The News also spoke with several furloughed staffers; some preferred not to be quoted, but all those interviewed outlined the uncertainty felt by furloughed staffers when considering the future of the nonprofit.

Farm Coordinator and village resident Amanda Hernandez said she doesn’t believe she’ll return to Agraria even if the nonprofit’s financial situation improves by the end of her three-month furlough.

Hernandez began her tenure at Agraria in July 2021 as a VISTA worker, and a year later, she was hired full time to help the organization’s land team further one of its missions to address local food insecurity and sovereignty.

“I loved it right away,” she said. “These past years I put a lot of work into that place. There’s literally my blood, sweat and tears in that land. Some of those tears were happy.”

But as time went on, Hernandez said, she grew increasingly dismayed by what she characterized as the ever-widening scope of Agraria’s mission and how that affected the day-to-day labor of her five-person land management crew.

“In the last two years, I think Agraria hired too many people too quickly,” Hernandez said. “We started trying to do too much outside of the community, rather than focusing on just one or two projects that applied directly to Yellow Springs. We became spread too thin.”

The eventual precarious financial state of Agraria coupled with the organization’s inability to pay its employees, Hernandez said, hastened her departure from the farm. She said she’s still owed three week’s worth of pay.

“I’m not resentful,” she said, “but I do have this sense of betrayal and distrust.”

That distrust, she said, stems from what she perceives to be untruths that came from Agraria administration leading up to her furlough. Chief among those untruths, Hernandez said, was Jennings’ alleged claim that a “banking snafu” had prevented Agraria from paying its employees.

“It sounds more like a mismanagement of funds to me,” she said.

As for villager Matthew Salazar, Agraria’s now-furloughed facilities manager and Hernandez’s partner, he said he’d be tempted to return to work if presented with the opportunity. Salazar has worked for the organization since 2021, heading the community composting programs, tending the land and keeping up with the buildings on the farm.

“I’m still hopeful [for Agraria],” Salazar told the News. “Despite it all, I think there’s still support for the mission and the farm’s ability to keep functioning — just maybe not in the same capacity it was just a few weeks ago.”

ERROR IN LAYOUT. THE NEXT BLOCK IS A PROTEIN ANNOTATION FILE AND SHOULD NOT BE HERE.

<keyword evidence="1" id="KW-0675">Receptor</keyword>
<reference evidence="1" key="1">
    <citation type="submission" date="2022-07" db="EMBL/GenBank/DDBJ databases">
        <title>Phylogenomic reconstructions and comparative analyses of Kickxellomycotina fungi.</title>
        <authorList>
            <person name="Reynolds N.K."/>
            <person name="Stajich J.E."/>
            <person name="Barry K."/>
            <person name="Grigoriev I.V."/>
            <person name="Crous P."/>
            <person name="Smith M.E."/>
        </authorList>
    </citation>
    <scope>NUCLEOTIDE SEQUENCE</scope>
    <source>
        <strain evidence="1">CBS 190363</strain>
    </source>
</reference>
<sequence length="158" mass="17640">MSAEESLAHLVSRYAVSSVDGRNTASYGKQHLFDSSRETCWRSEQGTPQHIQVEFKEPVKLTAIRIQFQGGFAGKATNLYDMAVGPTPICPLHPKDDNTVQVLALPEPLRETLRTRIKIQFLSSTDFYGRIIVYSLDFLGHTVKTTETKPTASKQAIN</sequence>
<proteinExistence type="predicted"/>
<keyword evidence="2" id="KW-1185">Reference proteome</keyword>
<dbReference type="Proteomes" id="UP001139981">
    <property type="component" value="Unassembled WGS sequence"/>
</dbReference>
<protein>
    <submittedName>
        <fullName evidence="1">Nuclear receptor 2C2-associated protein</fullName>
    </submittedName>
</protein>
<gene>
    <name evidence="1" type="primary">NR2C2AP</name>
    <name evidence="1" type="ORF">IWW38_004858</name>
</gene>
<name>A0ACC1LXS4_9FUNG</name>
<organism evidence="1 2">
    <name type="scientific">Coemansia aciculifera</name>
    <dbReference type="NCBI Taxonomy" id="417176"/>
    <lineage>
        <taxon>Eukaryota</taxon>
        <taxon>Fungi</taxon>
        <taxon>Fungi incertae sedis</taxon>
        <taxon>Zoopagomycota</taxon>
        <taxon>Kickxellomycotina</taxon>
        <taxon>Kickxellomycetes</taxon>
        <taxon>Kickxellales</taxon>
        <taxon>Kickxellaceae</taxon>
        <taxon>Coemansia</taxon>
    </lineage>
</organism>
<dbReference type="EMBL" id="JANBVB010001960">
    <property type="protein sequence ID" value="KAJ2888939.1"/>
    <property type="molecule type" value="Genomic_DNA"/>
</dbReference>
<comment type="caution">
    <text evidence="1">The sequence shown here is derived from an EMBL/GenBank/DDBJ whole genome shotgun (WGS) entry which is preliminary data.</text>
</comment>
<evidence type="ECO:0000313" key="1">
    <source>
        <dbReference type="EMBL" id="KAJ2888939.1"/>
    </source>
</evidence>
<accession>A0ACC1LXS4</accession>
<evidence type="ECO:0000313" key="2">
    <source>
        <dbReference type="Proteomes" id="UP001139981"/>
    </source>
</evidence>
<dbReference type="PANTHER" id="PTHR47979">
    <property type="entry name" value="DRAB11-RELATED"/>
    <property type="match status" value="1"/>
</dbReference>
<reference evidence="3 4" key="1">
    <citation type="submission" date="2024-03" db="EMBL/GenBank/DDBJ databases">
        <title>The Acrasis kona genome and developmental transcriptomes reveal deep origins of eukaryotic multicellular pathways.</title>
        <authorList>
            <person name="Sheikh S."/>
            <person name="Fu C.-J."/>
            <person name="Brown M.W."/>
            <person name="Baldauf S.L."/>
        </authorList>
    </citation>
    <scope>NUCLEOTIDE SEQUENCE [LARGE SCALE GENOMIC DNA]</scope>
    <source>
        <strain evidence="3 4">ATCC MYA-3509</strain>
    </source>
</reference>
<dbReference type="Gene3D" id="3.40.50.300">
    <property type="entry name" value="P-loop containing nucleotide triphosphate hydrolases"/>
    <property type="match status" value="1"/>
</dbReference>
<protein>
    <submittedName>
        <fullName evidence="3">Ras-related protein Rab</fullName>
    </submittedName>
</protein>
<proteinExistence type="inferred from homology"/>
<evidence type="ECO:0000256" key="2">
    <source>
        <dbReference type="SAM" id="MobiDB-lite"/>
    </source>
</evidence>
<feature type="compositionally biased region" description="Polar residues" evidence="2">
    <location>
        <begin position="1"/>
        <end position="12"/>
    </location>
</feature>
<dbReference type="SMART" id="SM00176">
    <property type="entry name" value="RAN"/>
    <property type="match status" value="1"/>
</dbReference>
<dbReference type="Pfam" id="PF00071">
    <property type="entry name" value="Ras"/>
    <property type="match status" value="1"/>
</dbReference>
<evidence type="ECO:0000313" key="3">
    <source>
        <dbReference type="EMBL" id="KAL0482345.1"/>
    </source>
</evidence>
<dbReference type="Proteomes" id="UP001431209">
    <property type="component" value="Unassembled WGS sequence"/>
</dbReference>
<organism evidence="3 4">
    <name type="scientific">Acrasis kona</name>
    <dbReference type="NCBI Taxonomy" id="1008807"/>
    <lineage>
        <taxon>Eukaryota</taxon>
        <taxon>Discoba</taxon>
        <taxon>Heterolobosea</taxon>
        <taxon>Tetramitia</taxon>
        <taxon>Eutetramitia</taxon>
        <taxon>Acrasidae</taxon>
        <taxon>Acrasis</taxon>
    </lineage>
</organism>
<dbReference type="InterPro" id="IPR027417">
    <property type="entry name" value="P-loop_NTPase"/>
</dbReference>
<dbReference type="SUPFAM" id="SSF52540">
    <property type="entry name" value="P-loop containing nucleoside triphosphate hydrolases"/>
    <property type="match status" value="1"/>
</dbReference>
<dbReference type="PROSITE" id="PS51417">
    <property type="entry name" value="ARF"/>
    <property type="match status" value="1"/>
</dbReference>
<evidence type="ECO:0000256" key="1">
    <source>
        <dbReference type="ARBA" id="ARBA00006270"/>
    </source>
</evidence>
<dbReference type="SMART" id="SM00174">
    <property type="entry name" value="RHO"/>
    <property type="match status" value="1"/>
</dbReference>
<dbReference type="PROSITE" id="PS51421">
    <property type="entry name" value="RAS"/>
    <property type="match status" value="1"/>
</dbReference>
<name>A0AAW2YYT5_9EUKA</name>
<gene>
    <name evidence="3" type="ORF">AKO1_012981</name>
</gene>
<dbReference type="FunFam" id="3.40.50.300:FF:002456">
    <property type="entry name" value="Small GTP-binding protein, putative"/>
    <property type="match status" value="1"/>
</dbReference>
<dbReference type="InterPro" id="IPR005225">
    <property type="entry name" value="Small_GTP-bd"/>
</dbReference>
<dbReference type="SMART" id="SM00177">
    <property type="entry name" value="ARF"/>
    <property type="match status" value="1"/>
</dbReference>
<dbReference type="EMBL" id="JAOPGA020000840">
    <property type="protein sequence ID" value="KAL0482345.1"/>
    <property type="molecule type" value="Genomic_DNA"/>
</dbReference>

Like his partner, Salazar also believes that Agraria’s current financial problems came from growing too big too quickly.

“One of the things that I think attracted a lot of people to Agraria was the scope of ‘the good,’” he said. “But we wound up spreading out too much. Our scope was too big. All of Agraria’s projects and its ideas were great, but one entity can’t do them all — at least not at our [small] size.”

Salazar added: “I want to see Agraria restabilize in a sustainable way — in a way that everyone thought it was going.”

Both he and Hernandez said they’re pursuing alternative means for income in the months ahead. Hernandez, who needs to pay rent for her downtown apartment and keep up with schooling costs, said she’s started applying for local restaurant jobs. She plans to take advantage of the short-term loan through the YS Federal Credit Union. Salazar, who has more of a nest egg, said he’s still keeping his eyes open for a good opportunity.

In the end, the pair lament the loss of their jobs — but hope the board can  find solutions to restore Agraria to a place of stability.

That’s the goal, Potter said.

“We believe in the mission, as I think many people do. So, we will be working on a plan and really leaning into local support,” she said.

For more information about the closure and to inquire about any payments for canceled programming, email or visit

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2 Responses to “Yellow Springs nonprofit Agraria announces furloughs, hiatus”

  1. Don Emessing says:

    I will say they did NOTHING to look after the welfare of the employees. It’s my understanding that there is a hold up at the unemployment offices with claims as odjfs sent Agraria information to verify regarding if the filing was valid and Agraria did NOT respond to this request – only delaying or stalling the process.. I know they say their main concern was making their employees “whole” – the only thing I have noticed is them trying to cover their own legal tails… They also have back overtime due to employees as they were not paying employees overtime, which I believe is illegal.

  2. Sam fixler says:

    Are those furloughed at Agraria not receiving unemployment benefits? You make it sound they would be all destitute if it were not for the micro loan!